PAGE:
4. YOU MAY BE STRESSED EVEN IF YOU DON’T SHOW ANY PHYSICAL SYMPTOMS: TRUE. This goes hand in hand with the fact that stress is not the same for everyone. If you are a ‘coper’ you may show less outward signs of stress, even though the hormonal changes are still eating away at you on the inside, and still need to be addressed. Equally, use of medication or inappropriate behaviours (such as misuse of alcohol, nicotine or other drugs, or even excess use of caffeine) can mask symptoms. It must be understood that this can create its own dangers: it is important to be fully aware of any symptoms so that they can be addressed. Masking symptoms “may deprive you of the signals you need for reducing the strain on your physiological and psychological systems”. Lastly, we should remember that these sorts of habits tend to ‘up’ the negative impact that stress is already having on the body (we feel jittery, we have difficulty sleeping, blood pressure can be affected).

5. IF YOU ARE STRONG YOU WILL SIMPLY “GET OVER IT”: FICTION. Stress can create anything from minor headaches or skin complaints to high blood pressure and heart issues. These will not simply ‘go away’ unless the underlying stress is addressed in some way. “Admitting that you need help…doesn’t make you broken. It makes you fixable. And teachable”.
The one fact that is consistent throughout this is the need to be aware of and to address stress. Positive stress management techniques which are considered and appropriate to the individual can start to at least ease any complaints and start the body on the road to recovery…



When it comes to stress management, we often overlook how massively helpful our #nutrition can be. Two basic facts may help us to understand why our food intake is so important when it comes to stress:

  1. A huge portion of our serotonin (our ‘happy hormone’) is produced in the gut. If we are not taking care of the gut, production of these mood lifting chemicals will be compromised…definitely to be avoided if we are already feeling anxious and maybe a little low.
  2. About 70% of the immune system is found in the gut. We all know how likely we are to feel more run down and generally less healthy when stressed, so the last thing we want is to encourage reduced functioning of the body’s defence mechanisms. Instead we should be looking to “up” our immune responses, & this can best be done taking care of our nutrition.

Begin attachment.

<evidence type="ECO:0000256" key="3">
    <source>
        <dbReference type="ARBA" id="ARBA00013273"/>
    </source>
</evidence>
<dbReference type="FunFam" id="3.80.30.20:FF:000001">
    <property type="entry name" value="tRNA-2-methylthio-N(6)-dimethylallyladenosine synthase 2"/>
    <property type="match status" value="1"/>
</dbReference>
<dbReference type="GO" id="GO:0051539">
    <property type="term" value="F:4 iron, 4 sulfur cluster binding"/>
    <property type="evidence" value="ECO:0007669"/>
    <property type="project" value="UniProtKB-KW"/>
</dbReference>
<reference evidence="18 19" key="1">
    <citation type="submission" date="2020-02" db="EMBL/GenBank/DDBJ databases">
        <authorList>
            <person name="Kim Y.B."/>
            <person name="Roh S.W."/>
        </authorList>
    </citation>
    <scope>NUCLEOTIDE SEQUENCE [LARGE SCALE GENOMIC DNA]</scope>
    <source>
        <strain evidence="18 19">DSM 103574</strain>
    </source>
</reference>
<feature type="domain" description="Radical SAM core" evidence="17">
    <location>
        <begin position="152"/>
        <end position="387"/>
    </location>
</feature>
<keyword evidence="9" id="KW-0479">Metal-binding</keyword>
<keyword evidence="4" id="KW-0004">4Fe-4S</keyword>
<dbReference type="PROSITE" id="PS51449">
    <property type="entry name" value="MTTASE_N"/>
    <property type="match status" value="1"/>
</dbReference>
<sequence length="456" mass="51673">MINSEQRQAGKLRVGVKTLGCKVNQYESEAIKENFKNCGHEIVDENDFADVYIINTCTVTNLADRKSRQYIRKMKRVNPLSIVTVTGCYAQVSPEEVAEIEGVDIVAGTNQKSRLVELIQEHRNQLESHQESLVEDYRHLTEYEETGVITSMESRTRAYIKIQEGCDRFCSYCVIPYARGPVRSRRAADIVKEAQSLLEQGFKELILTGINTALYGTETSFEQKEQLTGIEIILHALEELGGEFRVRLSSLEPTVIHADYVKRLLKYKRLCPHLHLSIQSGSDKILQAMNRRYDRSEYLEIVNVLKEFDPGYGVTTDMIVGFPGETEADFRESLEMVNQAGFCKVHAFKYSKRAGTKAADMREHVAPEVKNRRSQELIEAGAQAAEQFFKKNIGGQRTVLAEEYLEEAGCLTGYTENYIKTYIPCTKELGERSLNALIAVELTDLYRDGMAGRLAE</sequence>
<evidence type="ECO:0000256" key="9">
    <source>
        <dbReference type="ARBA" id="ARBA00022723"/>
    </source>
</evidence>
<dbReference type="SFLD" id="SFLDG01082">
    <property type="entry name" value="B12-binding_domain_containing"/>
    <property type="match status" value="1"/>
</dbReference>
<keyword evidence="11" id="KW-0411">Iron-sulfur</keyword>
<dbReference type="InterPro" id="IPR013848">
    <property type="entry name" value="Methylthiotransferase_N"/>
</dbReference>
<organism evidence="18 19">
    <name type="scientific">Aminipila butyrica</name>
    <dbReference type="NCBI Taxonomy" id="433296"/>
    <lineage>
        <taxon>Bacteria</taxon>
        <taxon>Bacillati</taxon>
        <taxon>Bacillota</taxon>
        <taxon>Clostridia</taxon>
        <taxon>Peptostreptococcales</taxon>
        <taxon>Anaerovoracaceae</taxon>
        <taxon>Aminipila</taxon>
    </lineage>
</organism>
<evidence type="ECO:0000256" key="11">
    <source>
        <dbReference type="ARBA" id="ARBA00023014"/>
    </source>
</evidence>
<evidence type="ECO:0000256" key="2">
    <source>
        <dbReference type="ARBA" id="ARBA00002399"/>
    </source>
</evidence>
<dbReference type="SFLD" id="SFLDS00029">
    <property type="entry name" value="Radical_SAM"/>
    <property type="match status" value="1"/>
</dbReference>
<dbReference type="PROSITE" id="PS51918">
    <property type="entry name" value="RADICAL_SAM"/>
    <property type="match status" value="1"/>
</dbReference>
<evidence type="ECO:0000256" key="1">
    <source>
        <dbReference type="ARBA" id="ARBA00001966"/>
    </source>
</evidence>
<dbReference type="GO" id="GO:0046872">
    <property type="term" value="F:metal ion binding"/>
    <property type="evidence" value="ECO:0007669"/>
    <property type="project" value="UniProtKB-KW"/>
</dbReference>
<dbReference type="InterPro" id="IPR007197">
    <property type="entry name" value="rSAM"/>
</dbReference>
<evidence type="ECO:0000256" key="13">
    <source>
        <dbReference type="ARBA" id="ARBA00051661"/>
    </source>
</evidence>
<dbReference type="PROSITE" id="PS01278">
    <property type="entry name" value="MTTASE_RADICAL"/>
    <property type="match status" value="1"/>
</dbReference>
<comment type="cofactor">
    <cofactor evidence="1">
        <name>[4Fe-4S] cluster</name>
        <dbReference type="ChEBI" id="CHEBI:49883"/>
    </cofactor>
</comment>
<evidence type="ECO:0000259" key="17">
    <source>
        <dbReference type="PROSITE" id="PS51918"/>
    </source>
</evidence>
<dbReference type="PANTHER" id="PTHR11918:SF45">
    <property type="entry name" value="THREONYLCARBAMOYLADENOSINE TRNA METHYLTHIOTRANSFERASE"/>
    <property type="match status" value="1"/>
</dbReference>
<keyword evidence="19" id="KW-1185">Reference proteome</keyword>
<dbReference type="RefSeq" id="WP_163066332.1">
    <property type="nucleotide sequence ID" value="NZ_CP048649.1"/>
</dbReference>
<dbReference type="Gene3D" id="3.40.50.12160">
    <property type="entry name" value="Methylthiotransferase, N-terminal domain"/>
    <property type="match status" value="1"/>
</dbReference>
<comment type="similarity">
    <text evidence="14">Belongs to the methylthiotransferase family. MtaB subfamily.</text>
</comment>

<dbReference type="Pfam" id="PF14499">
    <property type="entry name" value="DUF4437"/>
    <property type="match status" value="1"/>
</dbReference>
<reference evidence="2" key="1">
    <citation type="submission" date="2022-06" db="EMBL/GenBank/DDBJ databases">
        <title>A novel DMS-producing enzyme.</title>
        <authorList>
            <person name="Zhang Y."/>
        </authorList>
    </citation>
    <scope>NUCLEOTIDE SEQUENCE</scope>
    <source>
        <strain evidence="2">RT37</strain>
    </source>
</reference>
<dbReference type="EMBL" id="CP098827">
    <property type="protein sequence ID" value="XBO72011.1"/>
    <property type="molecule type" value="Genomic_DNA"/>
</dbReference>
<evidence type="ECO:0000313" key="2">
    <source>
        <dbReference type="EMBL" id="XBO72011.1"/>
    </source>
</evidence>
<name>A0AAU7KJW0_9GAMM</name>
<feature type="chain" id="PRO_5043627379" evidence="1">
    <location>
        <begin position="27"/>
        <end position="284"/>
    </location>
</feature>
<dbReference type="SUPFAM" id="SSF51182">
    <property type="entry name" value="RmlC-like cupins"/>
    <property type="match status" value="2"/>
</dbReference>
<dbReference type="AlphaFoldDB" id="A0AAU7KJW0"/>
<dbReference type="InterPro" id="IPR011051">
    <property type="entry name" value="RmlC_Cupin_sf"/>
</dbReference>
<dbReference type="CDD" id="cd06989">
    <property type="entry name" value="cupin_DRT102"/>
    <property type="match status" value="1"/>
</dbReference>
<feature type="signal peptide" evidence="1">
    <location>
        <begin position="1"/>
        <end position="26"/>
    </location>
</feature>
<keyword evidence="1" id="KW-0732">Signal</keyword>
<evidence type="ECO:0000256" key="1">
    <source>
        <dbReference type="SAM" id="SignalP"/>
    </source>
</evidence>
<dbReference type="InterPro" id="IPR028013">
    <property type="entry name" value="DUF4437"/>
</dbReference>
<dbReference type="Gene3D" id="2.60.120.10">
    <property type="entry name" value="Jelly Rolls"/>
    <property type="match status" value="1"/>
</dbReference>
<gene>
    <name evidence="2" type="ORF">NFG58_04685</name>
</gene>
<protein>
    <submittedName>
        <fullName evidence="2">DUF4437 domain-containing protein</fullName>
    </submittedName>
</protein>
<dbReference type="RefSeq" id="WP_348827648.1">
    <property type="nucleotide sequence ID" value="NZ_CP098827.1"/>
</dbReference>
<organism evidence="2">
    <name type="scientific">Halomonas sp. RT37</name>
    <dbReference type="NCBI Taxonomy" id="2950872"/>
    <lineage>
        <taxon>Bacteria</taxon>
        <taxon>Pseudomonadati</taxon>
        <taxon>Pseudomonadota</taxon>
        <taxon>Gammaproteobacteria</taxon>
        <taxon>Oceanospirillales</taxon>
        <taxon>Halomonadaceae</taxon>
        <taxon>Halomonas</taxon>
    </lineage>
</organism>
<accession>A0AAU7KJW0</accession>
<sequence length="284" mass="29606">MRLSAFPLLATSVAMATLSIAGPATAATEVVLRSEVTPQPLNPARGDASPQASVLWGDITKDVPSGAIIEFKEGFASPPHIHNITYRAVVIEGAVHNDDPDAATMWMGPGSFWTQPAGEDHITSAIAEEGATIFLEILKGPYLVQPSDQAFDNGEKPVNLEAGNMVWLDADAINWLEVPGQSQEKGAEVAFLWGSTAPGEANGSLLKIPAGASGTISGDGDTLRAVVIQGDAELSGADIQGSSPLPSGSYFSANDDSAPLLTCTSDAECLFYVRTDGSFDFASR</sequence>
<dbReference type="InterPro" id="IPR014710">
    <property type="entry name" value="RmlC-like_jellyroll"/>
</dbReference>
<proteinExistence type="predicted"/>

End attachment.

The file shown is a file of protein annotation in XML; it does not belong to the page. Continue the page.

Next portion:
Making good food choices when stressed has to start from an understanding of which nutrients are likely to be depleted when we are under stress. Additionally, certain foods which naturally enhance brain function, and/or increase energy levels will be helpful. Finally, ensuring good gut health in general is key.

  • Anxiety often leads to a deficit of folic acid: try asparagus, citrus fruits & juices, dark leafy greens, beans & legumes
  • Vitamin B levels may be low when stressed: try incorporating poultry, seafood, bananas, and leafy green vegetables, alongside eggs and milk to create your own vitamin B complex
  • Magnesium levels are likely to be low if you are stressed: try spinach, almonds, avocado, bananas…& dark chocolate!
  • Omega 3 fatty acids aid brain functioning (especially memory and mood), and also reduce inflammation, so these too are good for fighting stress. Think of oily fish such as salmon and tuna, along with flaxseeds, walnuts.
  • Amino acids can help stop us feeling sluggish and help clear ‘brain fog’: good sources are beef, eggs, fish, beans, seeds, and nuts.

Our gut health in general is dependent on gut flora and the gut barrier. To support these we need to be aware of including fermentable fibres and probiotics in our diet. For detailed yet concise explantation of this, check out the link here.


Finally, the bad news is that lots of those things we love to eat (& drink!) when we are stressed these should be absolutely out of bounds. So, if you really want a ‘self help’ list for combating stress, you should eliminate or at the very least cut down on:

  • Caffeine
  • Alcohol
  • Processed foods
  • Sugar

Typical symptoms of stress are low mood, fatigue and bring fog. So remember:

“if we eat better foods like lean proteins, whole grains, fresh fruits and vegetables, and fish, we short-circuit the junk food cravings and have higher energy levels and sharper mental focus…”

Subscribe For Updates

Subscribe to Shaw Lifestyle to receive the latest news and updates, & to access the "Members Only" area, with many more tips & hints for your Shaw Lifestyle...

You have Successfully Subscribed!

Header Lead Magnet


You have Successfully Subscribed!